Reply to “Billionaires and the U.S. debt”: Part 1 Social Security

 

This is part 1 of my kinda, sorta rebuttal on Thursdays “billionaires” column…

Initially, I want to talk about the issue of Social Security and his (at least, that’s my kinda, sorta sexist assumption that it’s a he) thought that it is nothing more than a government backed Ponzi scheme…

Then, in another column I want to address why I agree that budget cuts are needed…

I just think the cuts need to be elsewhere rather than in a lot of social programs that benefit mostly we the people as well as specifically benefits those who are most in need of financial and social assistance… the working class, the middle class, the poor and the homeless, those who are the most needy of anything that puts even a morsel of food in their bellies and allows them a moment of respite from the cold and the hardships and ravages of being alone and out in a sometimes frightening world… and not programs… especially, one part of the U.S. budget in particular…  that benefit the profit margins of a bunch of overly rich people… or… if, you would… billionaires.

Part 1…

This is how the Social Security works…

By and through our taxes.

Taxes paid by today’s workers and their employers don’t go into dedicated individual accounts (although per many studies at least 32% of Americans think they do.)

And, Social Security checks are not some sort of retirement account investment by which we the people get a return on invested capital.

It is this… the benefits eligible citizens (eligible citizens usually are retirees but not always… you can work and still collect Social Security bennies) get are funded by the taxes that are paid by today’s workers. And when today’s workers are ready to be eligible to get social security bennies… and on down the road either unto perpetuity or the damn world is blown to smithereens.

What you get in your monthly check is based on your earnings history and age at retirement, not on how much you and your employer paid in Social Security taxes… however for a fair amount of we the people the taxes paid into the fund are relatively closely tied to what was earned throughout life.

This is why, I think, some might call Social Security a Ponzi Scheme…

But, it ain’t

Let me explain…

Social Security as of this moment is flush… it has money in the bank so to speak… a lot of it, in fact.

Here is why.

When Social Security was first founded it was a pay-as-you-go system… the then current tax receipts funded current benefits.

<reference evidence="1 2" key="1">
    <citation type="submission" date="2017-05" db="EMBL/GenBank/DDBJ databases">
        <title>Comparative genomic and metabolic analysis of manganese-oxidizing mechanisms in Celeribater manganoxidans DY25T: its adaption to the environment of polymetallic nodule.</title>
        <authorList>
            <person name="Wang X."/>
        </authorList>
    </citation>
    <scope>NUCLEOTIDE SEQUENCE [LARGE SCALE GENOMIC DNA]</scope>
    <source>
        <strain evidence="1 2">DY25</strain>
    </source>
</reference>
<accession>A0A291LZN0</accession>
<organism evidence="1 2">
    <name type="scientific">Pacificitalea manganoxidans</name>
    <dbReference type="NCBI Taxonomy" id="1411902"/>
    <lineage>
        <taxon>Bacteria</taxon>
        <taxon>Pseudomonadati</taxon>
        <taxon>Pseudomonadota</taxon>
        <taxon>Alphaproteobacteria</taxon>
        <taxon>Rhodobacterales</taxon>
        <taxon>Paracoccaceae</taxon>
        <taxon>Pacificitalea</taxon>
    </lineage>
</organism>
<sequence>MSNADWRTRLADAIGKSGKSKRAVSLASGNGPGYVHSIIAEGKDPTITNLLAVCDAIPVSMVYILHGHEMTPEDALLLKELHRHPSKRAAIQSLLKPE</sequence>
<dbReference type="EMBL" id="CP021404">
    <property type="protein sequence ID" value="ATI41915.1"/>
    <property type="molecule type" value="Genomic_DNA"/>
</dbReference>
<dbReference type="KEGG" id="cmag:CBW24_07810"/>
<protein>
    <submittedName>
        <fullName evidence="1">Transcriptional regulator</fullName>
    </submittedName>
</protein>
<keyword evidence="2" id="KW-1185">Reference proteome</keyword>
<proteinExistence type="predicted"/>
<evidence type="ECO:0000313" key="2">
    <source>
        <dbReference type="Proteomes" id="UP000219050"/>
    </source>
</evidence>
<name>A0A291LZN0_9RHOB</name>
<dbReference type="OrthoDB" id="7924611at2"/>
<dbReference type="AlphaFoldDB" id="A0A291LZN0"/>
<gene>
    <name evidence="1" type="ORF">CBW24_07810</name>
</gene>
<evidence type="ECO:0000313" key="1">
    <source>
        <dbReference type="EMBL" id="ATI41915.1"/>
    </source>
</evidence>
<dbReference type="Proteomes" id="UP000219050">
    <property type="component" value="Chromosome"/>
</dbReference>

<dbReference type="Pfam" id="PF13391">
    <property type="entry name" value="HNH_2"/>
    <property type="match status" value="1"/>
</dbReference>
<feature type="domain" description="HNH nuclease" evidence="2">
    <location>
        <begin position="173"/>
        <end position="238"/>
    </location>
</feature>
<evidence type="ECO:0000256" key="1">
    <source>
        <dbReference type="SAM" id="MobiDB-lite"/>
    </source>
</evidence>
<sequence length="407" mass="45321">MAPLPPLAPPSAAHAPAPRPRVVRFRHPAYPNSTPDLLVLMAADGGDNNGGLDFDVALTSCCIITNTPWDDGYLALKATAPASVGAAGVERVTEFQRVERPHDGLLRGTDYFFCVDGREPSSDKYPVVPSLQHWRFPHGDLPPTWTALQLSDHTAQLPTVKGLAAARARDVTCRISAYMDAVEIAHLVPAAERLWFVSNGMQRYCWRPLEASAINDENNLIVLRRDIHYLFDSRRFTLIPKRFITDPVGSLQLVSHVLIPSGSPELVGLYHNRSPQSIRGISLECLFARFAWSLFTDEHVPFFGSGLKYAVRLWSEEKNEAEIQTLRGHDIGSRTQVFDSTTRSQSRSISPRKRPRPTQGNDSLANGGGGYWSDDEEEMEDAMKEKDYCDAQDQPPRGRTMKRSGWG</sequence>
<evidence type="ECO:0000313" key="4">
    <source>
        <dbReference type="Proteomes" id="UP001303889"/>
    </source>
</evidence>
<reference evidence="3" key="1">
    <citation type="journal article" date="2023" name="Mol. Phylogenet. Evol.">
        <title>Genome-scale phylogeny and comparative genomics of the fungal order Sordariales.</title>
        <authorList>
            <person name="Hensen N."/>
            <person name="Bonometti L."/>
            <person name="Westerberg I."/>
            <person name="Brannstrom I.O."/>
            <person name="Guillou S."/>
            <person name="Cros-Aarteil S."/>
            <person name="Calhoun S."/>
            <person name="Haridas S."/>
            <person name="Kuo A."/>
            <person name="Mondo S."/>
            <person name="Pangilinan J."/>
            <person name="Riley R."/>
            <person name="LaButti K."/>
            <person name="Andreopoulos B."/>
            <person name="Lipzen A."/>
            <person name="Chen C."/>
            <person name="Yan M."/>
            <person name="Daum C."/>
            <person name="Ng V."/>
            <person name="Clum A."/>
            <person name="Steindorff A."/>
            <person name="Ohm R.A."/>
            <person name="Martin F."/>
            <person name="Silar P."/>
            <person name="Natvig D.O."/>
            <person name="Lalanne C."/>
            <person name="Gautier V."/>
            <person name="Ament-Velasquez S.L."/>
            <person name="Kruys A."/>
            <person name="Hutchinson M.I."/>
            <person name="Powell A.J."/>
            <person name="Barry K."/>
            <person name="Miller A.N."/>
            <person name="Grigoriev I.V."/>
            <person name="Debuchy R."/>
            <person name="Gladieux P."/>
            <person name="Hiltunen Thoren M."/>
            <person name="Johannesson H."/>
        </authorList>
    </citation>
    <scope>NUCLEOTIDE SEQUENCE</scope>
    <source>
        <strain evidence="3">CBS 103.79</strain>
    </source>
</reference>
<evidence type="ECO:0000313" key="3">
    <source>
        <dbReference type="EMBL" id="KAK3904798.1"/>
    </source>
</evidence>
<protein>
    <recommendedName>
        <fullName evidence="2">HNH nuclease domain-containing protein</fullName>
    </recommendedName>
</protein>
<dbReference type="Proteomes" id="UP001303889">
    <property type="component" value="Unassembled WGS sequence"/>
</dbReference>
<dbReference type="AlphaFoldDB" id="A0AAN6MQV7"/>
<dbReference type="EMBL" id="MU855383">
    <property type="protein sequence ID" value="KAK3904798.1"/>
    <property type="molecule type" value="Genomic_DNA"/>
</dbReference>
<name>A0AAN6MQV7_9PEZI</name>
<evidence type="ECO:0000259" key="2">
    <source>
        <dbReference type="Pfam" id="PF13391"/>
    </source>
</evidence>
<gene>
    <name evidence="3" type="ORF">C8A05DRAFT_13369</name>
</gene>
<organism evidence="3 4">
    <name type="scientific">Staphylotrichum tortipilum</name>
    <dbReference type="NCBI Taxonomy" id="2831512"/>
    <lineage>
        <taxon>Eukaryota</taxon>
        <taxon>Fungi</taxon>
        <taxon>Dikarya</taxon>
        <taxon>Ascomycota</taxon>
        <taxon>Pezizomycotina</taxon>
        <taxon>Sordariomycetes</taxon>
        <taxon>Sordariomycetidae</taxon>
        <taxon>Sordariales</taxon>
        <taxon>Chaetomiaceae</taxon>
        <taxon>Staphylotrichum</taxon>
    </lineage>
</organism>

In 1983 the system was overhauled. Why?

It was determined if it didn’t get overhauled then when the future coming of the Baby Boomer retirees finally did start collecting bennies… Social Security… they very well could and probably would bankrupt. the system.

Without going into a overly in depth analysis of the overhaul… suffice it to say one of the major consequences of that overhaul was that Congress raised the payroll taxes that provided most of Social Security’s revenue. Then… for the next 30 or so years more money came in than got paid out. And the extra money… the surplus… was invested in special non-tradeable Treasury bonds, with interest credited to the system’s two trust funds… one for old-age and survivors’ benefits, the other for disability payments.

As of July 31 2015 those two trust funds totaled $2.83 trillion in Treasuries.

Now… let’s back track a tad…

Back around 2010 Social Security cash output began to exceed its cash intake.

Recent negative cash flow sat around $74 billion, and, per the peeps who manage Social Security, that number should be around $84 billion very soon if it hasn’t yet been reached.

Still… as mentioned above… the credited interest in the two trust funds is more than enough to cover whatever is needed. But, that will only be until about 2020.  At that point, Social Security will begin dipping into the capital of the funds to continue paying benefits. Which guess what? That was the entire idea from day 1.

But, here is the rub…

Social Security’s reserves will be all used up by 2034… this doesn’t mean checks won’t still be forth coming, it just means the checks will be a lot less than what folks thought they were gonna get. After the reserves are exhausted, the system still will be receiving tax revenue, but, it will only be enough to pay about three-quarters of scheduled benefits.